A Taiwan-based Apple supplier is battling an international investor for its multibillion-dollar cash pile in a case that signals growing shareholder activism in the territory.
Catcher Technology, which makes electronic casings for Apple devices made in China, is being challenged by Hong Kong-based investment firm Argyle Street Management to improve its governance and return some of its $4.2 billion in cash net to shareholders, according to people familiar with the discussions.
Argyle owns approximately 1% of Catcher’s shares and is one of its foreign institutional shareholders along with Franklin Templeton, Singapore’s GIC and Cathay Life Insurance. He approached Catcher executives about his concerns at a meeting in Taiwan, one of the people said.
Shareholder activism has grown more slowly in Asia than in the US due to the dominance of family-controlled companies, but recent high-profile battles such as in Hong Kong over HSBC and Bank of East Asia, and in Japan for Toshiba, have raised their profile. .
Global investor appetite for Taiwan has increased in recent years, with foreign direct investment up 275% to a 15-year high of $8 billion in the first half of 2022 due to the country’s large industrial base and its status as a gateway to China.
However, the technology-dependent island’s stock market was hit after a sell-off in global funds and fears of a recession in the United States.
Argyle has accused Catcher’s management of “hoarding cash” and using it to support a “bloated” executive structure, according to two people with knowledge of the situation. The company has a market capitalization of about $4 billion on the Taiwan Stock Exchange and is run by three brothers of the Hung family who sit on its board.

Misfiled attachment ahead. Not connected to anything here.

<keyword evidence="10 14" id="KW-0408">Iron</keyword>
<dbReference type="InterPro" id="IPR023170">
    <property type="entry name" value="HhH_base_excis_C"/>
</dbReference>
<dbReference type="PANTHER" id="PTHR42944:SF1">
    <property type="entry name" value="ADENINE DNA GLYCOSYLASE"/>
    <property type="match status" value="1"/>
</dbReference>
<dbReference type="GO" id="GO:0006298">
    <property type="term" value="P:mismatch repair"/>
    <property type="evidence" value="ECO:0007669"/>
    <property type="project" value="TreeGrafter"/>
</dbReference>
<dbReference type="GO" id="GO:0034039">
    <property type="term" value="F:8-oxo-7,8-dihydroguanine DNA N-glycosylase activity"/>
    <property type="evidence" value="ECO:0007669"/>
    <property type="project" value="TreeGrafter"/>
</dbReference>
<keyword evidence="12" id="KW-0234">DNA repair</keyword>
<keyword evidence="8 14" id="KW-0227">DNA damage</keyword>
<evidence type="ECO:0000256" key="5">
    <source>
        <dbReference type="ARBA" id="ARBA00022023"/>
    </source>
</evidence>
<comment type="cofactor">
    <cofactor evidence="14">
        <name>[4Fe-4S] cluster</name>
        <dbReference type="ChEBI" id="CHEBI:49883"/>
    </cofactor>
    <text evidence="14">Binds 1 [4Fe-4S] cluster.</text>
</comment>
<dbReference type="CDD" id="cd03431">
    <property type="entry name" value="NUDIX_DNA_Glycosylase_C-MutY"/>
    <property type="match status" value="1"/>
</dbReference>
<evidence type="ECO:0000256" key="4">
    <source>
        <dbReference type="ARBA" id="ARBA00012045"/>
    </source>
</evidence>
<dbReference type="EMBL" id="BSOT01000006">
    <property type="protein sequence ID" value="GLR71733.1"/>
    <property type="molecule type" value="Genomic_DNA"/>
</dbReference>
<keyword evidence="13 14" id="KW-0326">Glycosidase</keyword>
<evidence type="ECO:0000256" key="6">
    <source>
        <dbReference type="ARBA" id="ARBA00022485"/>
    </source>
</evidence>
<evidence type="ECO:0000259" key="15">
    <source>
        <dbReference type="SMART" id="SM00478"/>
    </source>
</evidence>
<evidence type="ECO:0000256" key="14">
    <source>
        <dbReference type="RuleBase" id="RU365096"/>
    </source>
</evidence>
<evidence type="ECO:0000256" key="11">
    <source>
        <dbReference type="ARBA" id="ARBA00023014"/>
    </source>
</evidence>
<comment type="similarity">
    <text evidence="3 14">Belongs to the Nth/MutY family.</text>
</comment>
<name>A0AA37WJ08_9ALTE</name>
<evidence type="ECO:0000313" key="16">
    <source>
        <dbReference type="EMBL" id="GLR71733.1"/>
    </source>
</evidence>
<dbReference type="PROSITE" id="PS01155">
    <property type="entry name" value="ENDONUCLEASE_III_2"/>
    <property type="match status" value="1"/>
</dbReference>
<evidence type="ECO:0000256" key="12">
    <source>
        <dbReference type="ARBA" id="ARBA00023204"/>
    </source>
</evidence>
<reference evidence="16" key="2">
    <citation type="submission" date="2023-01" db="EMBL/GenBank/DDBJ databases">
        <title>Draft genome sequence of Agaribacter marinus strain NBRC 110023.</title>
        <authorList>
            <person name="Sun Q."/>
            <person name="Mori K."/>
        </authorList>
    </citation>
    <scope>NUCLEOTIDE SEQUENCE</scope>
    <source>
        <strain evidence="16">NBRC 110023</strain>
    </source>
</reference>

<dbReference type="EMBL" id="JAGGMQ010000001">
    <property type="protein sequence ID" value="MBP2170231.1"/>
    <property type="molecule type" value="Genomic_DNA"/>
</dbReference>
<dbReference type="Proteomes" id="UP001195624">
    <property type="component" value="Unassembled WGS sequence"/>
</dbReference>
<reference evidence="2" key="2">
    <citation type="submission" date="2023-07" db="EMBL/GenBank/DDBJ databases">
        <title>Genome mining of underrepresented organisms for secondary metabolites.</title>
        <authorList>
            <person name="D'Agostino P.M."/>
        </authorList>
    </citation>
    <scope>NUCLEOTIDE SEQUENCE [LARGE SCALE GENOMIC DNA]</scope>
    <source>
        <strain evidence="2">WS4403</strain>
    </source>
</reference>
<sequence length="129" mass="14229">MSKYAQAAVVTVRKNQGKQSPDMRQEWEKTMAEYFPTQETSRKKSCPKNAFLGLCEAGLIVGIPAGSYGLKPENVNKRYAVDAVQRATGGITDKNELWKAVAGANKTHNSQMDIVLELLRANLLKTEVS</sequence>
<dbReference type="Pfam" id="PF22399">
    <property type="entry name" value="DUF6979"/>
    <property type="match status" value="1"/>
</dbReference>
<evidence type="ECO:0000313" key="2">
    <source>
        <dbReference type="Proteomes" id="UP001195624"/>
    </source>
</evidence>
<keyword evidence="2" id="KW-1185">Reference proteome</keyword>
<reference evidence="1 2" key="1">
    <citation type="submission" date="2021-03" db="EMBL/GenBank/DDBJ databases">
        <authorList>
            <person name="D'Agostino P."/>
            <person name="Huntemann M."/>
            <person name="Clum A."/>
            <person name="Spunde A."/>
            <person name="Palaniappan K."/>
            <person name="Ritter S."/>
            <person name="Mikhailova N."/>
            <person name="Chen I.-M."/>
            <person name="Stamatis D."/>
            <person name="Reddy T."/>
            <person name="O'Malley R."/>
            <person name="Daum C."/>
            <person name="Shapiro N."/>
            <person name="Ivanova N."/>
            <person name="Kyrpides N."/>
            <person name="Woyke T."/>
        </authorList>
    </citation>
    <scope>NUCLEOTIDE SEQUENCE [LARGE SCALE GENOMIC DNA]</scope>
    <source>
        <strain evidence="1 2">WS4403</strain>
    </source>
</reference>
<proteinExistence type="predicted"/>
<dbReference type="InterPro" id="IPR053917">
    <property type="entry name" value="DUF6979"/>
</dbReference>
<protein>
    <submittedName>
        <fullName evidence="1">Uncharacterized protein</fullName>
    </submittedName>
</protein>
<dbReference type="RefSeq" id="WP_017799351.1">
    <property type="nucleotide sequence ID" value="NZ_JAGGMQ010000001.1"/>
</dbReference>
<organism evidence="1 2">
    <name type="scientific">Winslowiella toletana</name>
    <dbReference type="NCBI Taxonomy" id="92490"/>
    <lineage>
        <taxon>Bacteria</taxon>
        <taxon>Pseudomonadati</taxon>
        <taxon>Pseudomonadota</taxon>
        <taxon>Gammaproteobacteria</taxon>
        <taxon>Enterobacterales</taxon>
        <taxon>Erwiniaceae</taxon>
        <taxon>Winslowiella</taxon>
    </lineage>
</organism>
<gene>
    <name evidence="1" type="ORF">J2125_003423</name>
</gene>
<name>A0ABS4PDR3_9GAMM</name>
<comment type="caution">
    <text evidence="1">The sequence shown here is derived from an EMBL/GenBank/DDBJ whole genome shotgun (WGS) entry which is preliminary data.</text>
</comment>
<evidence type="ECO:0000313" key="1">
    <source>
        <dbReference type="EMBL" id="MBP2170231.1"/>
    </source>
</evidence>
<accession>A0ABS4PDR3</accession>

In 2020, Catcher sold two units of its Chinese division that supplied Apple’s iPhone casing for $1.43 billion to a smaller competitor, Lens Technology, based in the mainland province of Hunan. The divestment of one of its biggest revenue generators comes as Chinese companies seek new opportunities to access Apple’s coveted supply chain following the China-US trade war.
Argyle argues that despite the disposal, Catcher has paid a “low” dividend of NT$10-NT$12 per share over the past five years which has amounted to NT$42.95 billion ($1.43 billion) and said which would maintain this level of dividends for the next three years.
About 15% of the Tainan-based company’s shares are owned by the Hung family, including its chairman Allen Hung, and about 43% are owned by foreign institutions.
Catcher said it was “currently in the business transformation stage” and was diversifying into areas such as auto parts manufacturing and medical technology.
“The cash position we maintain is primarily for investment opportunities,” the company said. “We pay out at least 50 percent of earnings as cash dividends. The cash dividends we’ve paid out every year for the past five years are literally equivalent to our paid-in capital, essentially above the market average.”
In July, Taiwanese prosecutors charged 14 people, including members of Catcher’s research and development team, with breach of trust and taking trade secrets for use overseas. Catcher said in a statement at the time that it is “cooperating with the investigation and following court proceedings and rulings.”
Taiwan has stepped up efforts in recent years to prevent the leakage of sensitive technologies, such as semiconductors, to the mainland. In 2021, Taipei decided to restrict domestic technology companies from selling assets or subsidiaries to Chinese companies.